As announced today by Prime Minister Justin Trudeau, Canada aims to ban single-use plastics by 2021. Lakeside at the Gault Nature Reserve outside of Montreal, Trudeau stated “As parents, we’re at a point when we take our kids to the beach, and we have to search out a patch of sand that isn’t littered with straws, Styrofoam, or bottles. That’s a problem, one that we have to do something about.”
According to his announcement, Canada currently recycles less than 10% of plastic waste. He also noted that Canada throws away 8 billion Canadian dollars’ worth of plastic material each year. He hopes that this legislation will reduce pollution, generate revenue through recycling materials, and create 42,000 jobs in the process. The law will make businesses responsible for the plastics that they’re manufacturing and introducing to the marketplace. The Canadian government intends to determine which single-use plastics will be eliminated scientifically.
His announcement comes a few short months after the European Union introduced single-plastic legislation in March of this year. Canada is likely to follow the example set by the EU in which 10 of the most commonly discarded single-use items were banned; including plastic cutlery, plates, plastic straws, plastic balloon sticks, and plastic cotton-swab sticks. The EU legislation also hopes to phase out plastic bottles by 2029. According to the new law, by 2025 plastic bottles must contain 25% recycled material and 30% by 2030. The European Commission estimates that more than 80% of marine litter is plastics, and the EU law covers 70% marine litter items.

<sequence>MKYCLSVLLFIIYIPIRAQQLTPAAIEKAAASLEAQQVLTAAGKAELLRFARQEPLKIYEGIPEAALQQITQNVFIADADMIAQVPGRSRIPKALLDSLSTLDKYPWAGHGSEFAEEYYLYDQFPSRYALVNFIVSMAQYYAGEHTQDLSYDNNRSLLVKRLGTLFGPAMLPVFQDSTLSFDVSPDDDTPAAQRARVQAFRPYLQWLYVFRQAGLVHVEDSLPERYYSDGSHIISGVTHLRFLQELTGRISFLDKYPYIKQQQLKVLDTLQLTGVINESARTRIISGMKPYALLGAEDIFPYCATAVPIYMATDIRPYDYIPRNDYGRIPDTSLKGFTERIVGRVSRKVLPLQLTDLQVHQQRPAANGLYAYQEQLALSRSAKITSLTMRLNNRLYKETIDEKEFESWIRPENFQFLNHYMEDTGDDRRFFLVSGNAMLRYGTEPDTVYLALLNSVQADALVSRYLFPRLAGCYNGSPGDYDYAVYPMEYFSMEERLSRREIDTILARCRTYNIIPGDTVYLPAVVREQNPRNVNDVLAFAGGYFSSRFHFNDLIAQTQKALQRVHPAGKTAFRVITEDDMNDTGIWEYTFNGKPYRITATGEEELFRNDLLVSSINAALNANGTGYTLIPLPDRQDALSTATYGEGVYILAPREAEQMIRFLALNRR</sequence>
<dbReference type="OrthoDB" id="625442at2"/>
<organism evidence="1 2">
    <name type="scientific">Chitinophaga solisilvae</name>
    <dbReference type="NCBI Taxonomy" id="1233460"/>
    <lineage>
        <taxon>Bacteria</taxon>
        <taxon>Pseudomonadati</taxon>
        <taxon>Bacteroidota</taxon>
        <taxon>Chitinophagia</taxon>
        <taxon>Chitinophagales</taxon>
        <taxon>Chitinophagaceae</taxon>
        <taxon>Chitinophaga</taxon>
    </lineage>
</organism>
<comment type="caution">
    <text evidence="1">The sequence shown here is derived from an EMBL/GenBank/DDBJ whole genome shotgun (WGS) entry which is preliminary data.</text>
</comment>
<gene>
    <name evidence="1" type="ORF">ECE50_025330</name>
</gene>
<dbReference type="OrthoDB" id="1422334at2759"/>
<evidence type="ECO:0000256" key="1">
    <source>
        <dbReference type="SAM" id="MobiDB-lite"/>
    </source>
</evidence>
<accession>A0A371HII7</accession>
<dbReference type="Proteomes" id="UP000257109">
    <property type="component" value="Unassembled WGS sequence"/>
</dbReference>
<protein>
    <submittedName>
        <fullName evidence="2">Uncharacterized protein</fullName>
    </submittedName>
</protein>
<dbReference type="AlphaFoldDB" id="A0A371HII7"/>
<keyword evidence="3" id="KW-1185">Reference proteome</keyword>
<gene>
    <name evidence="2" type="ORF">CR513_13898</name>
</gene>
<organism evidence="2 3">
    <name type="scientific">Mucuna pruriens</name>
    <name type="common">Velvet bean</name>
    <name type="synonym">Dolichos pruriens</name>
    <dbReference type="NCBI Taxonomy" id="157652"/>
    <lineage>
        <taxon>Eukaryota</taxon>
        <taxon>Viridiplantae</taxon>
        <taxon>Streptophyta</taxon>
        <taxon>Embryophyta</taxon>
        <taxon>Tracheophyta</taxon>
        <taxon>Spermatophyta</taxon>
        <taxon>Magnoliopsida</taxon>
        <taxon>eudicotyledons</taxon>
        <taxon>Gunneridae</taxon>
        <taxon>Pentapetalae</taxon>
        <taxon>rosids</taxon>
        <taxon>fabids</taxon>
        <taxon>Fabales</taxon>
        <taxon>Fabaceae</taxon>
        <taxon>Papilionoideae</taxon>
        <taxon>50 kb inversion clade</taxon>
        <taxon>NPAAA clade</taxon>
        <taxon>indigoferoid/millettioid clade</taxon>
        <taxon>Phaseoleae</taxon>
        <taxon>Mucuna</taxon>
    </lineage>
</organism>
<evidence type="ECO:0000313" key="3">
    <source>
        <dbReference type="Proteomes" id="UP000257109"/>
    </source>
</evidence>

The United Nations Environment Program estimates that more than 8 million tons of plastic end up in the ocean each year. Not only unsightly, but plastic pollution also causes harm to wildlife and when degraded into smaller particles microplastics can pollute soil, fish, fresh water, and the air. Because of this, single-use plastics bans are catching on worldwide. In February of this year, California introduced legislation to phase out single-use plastics by 2030. According to a recent report from the United Nations Environment Program, 127 countries have passed legislation to regulate plastic bags. Twenty-seven countries have passed legislation to ban specific products and impose taxes on manufacturers.